When is an entity ‘operating outside Australia’?

In general, most activities undertaken by an ACNC-registered entity outside of Australia will be considered as ‘operating outside Australia’. These include (for example):12

  • sending money or resources overseas
  • sending staff, volunteers, members, or beneficiaries overseas for purposes outside Australia
  • conducting activities or working overseas
  • buying goods and services from overseas suppliers (including online purchases), or
  • working with individuals or organisations located overseas.

When do the ECS not apply?

However, the ECS may not apply in all circumstances. For example, if the overseas activities are ‘directly’ related to a purpose intended for beneficiaries in Australia (and the activities are merely an ‘incidental’ part of its operations), then the ECS may not strictly apply.13

The ACNC’s regulatory guidance has provided the following examples where the ECS do not apply:14

  • sending Australia-based beneficiaries overseas for the purposes of obtaining treatment (for example, sending Australian patients overseas);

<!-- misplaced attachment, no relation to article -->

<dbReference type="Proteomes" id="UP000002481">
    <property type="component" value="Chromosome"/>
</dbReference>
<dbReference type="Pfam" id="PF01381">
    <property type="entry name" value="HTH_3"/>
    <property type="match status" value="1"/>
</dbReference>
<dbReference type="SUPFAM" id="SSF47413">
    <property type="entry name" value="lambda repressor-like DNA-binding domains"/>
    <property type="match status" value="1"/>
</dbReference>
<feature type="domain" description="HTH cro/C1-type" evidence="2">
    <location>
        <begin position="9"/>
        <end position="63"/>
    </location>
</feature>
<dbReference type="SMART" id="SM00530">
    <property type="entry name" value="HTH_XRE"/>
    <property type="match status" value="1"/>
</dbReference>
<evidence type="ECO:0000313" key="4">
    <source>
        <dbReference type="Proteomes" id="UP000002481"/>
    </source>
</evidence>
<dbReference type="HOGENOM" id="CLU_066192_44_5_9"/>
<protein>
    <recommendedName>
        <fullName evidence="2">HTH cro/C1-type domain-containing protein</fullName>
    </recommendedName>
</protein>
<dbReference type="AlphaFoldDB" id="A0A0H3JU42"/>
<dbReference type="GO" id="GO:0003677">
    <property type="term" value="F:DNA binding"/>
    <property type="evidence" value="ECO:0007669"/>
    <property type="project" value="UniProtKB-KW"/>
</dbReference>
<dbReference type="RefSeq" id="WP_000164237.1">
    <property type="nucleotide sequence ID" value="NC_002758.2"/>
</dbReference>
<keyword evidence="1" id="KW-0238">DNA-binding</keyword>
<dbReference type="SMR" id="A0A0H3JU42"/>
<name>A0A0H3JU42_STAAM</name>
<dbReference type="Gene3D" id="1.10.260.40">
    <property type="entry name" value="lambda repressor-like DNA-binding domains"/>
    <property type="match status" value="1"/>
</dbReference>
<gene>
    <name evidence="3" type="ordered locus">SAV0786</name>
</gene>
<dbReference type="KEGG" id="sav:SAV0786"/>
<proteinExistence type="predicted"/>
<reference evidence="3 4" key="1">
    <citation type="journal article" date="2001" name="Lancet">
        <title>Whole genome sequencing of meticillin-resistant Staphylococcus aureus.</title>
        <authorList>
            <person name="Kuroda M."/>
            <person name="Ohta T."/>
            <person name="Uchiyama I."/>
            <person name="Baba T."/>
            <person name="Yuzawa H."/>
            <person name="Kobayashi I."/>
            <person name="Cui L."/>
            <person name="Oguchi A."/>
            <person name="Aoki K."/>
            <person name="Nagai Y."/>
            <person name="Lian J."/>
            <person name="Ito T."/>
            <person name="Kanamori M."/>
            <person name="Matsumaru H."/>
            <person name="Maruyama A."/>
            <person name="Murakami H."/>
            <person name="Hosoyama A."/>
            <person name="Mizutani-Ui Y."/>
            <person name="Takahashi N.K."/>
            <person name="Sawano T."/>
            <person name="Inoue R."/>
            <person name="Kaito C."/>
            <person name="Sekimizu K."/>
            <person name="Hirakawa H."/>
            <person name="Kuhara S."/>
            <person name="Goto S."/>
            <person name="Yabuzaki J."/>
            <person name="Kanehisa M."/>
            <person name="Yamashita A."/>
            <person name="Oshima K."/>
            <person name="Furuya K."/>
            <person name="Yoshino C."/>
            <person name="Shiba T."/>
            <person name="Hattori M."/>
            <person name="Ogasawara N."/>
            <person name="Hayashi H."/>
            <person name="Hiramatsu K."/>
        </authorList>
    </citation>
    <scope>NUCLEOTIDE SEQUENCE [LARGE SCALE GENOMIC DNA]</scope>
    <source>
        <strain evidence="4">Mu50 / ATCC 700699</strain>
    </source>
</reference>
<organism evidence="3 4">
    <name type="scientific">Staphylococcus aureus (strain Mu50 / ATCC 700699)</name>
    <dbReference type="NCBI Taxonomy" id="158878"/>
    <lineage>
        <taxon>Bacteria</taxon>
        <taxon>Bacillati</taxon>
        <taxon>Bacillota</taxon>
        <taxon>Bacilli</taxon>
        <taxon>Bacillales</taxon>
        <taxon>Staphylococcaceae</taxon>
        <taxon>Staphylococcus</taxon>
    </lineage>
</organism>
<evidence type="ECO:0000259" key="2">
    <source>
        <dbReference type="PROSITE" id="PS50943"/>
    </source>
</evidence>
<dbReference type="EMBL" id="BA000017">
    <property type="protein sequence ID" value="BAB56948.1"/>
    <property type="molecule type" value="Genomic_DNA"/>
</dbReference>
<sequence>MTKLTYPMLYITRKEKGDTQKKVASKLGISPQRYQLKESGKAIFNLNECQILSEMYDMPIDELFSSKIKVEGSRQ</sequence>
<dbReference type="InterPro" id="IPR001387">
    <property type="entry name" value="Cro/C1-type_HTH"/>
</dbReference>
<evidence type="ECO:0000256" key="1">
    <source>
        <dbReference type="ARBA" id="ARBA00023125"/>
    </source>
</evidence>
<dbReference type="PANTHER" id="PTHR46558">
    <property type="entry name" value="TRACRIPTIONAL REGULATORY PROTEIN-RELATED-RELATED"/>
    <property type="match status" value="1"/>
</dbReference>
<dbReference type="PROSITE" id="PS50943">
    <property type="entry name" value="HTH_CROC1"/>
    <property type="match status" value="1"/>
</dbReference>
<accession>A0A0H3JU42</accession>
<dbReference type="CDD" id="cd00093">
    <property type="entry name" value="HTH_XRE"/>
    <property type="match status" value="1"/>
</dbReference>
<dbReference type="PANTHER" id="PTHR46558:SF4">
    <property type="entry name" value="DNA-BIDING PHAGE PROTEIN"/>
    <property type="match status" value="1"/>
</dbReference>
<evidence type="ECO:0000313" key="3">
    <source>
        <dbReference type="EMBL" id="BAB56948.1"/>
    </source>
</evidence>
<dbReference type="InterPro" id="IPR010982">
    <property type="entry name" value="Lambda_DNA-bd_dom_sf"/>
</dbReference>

• sending Australia-based staff to a conference for training overseas (for example, staff of a university attending training conference is directly related to a purpose in Australia and students will ultimately benefit), or
  • obtaining goods from outside Australia for a purpose in Australia (for example, a charity purchases a small amount of irrigation system supplies from a company based in South Africa to benefit people in remote Australian communities).

Working with third parties

Furthermore, the ECS are likely to apply in respect of the ACNC-registered entity’s work or projects that involve third parties overseas.


For example, where an ACNC-registered entity raises funds which are given to a related entity based overseas to be subsequently distributed for charitable purposes, then the ACNC-registered entity must comply with the ECS for the initial transfer of the funds to the related entity, along with the related entity’s subsequent distributions.

Similarly, an ACNC-registered entity must also comply with the ECS in respect of work undertaken overseas with a foreign organisation (for example, a foreign charity not registered with the ACNC). The ACNC-registered entity must comply with the ECS for its own overseas activities, in addition to the activities that relate to the projects where they work together.

General compliance with the ECS